Many or all of the companies featured provide compensation to LendEDU. These commissions are how we maintain our free service for consumers. Compensation, along with hours of in-depth editorial research, determines where & how companies appear on our site.
Student loans were once considered a simple loan product for those interested in paying for higher education, but the same cannot be said today. Student loan debt has become an important issue in several ways.
To start, student loan debt is now the second leading form of consumer debt in the United States at $1.52 trillion, lagging behind only mortgages. It is largely viewed as a major economic burden for Americans and highlights caustic issues regarding federal policy, the cost of college, and more.
Since it’s such a hot-button issue, I was glad to get the chance to ask Christine Roberts, Head of Student Lending at Citizens Bank—a key player in the private student loans space—a few questions about student lending, how it got here, and where it’s heading.
In this Q&A:
- Leading the Student Lending Division
- Looking at Federal Student Loans Today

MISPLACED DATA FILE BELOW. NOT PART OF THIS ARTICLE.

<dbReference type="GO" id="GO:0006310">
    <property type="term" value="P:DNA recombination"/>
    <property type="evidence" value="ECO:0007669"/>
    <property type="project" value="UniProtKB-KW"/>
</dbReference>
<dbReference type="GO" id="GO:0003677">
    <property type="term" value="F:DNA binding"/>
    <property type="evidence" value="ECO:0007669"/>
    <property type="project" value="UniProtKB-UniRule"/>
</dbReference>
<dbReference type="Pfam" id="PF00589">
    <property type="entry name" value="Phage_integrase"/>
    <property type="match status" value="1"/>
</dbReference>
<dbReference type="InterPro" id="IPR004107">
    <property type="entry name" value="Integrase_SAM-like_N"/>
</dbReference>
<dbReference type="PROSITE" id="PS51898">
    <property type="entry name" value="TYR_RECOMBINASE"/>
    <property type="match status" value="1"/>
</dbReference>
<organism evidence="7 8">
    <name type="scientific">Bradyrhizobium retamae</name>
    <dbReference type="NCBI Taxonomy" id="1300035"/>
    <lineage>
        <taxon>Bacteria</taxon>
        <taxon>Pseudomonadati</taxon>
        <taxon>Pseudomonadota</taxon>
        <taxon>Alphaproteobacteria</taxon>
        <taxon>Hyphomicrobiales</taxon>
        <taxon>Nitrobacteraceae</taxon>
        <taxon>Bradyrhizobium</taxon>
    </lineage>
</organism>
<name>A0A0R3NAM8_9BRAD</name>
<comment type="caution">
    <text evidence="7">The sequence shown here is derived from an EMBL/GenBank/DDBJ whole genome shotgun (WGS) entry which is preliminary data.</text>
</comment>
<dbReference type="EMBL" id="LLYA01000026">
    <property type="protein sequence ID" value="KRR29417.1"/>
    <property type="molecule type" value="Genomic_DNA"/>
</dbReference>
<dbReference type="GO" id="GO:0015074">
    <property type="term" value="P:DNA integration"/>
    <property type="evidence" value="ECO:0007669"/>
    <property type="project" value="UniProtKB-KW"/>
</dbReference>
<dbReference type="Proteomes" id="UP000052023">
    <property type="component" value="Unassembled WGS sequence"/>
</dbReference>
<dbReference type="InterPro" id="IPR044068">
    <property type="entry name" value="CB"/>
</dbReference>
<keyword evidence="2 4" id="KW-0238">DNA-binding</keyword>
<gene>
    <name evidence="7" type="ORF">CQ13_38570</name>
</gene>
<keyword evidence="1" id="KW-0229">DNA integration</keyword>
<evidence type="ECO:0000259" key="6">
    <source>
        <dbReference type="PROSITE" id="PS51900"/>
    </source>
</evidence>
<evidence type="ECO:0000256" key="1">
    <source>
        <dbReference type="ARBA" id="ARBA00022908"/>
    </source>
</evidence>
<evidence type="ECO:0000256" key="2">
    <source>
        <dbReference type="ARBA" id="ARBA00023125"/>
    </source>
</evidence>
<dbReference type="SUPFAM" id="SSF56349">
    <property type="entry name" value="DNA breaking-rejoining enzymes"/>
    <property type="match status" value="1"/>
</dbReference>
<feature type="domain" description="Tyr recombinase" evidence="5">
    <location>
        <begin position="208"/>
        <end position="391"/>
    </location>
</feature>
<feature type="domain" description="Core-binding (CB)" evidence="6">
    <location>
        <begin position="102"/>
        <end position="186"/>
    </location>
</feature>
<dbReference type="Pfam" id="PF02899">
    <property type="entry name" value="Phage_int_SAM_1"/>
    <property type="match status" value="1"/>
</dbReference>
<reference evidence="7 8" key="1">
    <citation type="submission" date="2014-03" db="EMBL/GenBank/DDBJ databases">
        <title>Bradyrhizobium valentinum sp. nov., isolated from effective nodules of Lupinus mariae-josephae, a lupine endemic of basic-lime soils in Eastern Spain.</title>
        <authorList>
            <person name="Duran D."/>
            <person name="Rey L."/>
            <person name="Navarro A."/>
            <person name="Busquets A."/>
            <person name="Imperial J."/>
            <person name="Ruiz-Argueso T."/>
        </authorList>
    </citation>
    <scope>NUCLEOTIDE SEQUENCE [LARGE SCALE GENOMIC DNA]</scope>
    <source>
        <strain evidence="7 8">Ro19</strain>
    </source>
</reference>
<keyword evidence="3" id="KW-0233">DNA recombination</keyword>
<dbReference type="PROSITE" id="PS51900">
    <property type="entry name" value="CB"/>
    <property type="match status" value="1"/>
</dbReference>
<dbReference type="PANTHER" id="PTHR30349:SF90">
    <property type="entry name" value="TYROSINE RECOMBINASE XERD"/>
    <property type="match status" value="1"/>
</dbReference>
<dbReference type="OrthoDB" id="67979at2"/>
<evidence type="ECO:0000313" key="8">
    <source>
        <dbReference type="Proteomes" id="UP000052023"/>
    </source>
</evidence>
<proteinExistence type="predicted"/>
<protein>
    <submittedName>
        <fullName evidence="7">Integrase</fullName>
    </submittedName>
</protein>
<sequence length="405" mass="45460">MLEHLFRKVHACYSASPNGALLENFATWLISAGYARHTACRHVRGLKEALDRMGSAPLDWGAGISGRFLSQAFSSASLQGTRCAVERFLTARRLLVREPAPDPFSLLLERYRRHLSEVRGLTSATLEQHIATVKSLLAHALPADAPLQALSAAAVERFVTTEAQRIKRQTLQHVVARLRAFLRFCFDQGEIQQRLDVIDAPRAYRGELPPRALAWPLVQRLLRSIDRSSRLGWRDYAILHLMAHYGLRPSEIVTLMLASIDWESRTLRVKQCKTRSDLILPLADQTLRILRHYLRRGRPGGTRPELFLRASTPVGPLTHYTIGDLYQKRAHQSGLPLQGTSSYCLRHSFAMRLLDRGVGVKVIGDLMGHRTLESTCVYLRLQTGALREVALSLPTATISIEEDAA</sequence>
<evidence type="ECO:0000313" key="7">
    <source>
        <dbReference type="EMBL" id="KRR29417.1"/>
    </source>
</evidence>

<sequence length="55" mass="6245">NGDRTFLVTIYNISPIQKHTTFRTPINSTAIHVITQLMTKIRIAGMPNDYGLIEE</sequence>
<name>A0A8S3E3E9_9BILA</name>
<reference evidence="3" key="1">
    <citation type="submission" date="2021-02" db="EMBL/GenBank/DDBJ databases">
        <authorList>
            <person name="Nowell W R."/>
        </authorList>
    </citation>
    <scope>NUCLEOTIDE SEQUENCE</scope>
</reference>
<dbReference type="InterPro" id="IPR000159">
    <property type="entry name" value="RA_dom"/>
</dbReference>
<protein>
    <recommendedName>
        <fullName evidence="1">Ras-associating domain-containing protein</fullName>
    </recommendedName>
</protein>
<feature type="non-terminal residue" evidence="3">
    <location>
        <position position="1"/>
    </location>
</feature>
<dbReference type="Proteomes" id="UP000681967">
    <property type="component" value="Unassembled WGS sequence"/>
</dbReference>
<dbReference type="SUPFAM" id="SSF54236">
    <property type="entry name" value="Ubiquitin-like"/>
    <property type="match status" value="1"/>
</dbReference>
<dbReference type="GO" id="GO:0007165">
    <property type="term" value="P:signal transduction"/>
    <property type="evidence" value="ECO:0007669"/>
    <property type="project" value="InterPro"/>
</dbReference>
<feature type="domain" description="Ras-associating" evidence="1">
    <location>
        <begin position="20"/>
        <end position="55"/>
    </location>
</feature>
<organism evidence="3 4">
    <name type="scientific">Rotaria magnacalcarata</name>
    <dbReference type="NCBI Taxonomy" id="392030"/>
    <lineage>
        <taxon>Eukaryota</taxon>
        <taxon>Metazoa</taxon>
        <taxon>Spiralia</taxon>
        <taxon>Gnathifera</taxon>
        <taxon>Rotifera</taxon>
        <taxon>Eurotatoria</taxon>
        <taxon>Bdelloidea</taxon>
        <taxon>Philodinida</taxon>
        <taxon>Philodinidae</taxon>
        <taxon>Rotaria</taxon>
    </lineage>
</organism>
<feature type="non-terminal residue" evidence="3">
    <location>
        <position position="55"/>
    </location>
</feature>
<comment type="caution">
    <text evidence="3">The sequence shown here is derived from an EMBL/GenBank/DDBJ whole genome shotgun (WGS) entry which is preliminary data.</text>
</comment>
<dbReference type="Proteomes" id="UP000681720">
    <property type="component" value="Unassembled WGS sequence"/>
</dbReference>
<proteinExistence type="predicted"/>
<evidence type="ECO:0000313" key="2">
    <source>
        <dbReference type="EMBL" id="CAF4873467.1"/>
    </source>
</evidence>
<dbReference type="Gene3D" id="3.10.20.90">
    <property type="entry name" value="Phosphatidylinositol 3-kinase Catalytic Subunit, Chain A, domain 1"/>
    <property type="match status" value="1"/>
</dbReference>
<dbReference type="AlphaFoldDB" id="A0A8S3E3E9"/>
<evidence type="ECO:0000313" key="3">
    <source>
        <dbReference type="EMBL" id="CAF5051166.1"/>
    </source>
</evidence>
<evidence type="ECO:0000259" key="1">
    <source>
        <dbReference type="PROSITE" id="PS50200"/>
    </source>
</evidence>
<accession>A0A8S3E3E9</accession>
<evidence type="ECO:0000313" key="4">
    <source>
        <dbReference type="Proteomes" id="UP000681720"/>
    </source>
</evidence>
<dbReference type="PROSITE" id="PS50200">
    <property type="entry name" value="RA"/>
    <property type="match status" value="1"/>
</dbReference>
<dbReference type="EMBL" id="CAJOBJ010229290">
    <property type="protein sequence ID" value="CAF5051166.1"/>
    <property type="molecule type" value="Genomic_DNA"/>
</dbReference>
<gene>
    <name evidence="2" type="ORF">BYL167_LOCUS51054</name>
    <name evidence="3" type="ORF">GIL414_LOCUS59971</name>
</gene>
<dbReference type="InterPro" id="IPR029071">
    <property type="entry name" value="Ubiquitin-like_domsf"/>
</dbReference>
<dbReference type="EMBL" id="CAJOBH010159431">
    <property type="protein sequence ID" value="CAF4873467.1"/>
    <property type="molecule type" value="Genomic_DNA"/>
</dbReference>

- How Private Lending Fits into the Picture
Leading the Student Lending Division
Q: What was the most challenging aspect of transitioning to your new role of Head of Student Lending back in 2016?
A: There are challenges in starting any new role, but it was rewarding to be able to broaden my responsibilities and become deeply involved in another area of the business. I’m especially proud that I get to work with students and their families to help them find the resources to be as knowledgeable as possible about paying for college. It was particularly surprising to me that there is still so much confusion around what is one of the biggest financial decisions you make in life.
Q: What was the most exciting part about taking on the new role?
A: I have always loved this area because I am passionate about helping others achieve their dream and what we do is way more than just helping someone book a loan. Without question, coming up with a strategy for paying for college can be daunting, but it does not have to be. It’s been really exciting to be able to help students and their parents get the resources necessary to be ready for wherever their life’s journey may lead them.
Looking at Federal Student Loans Today
Q: What is the most striking trend you have observed in student lending over your career?
A: The most shocking thing to me is that people are still very confused and don’t always make the most informed decisions when it comes to paying for college. I always tell students and their parents that the most important thing to do is to make sure you understand all of your options.
First and foremost, parents should have the conversation with their kids as early as possible. No one wants to talk with their children about uncomfortable topics, especially when the child’s future is at hand, but having these conversations early and often can help both you and your child gain a greater understanding.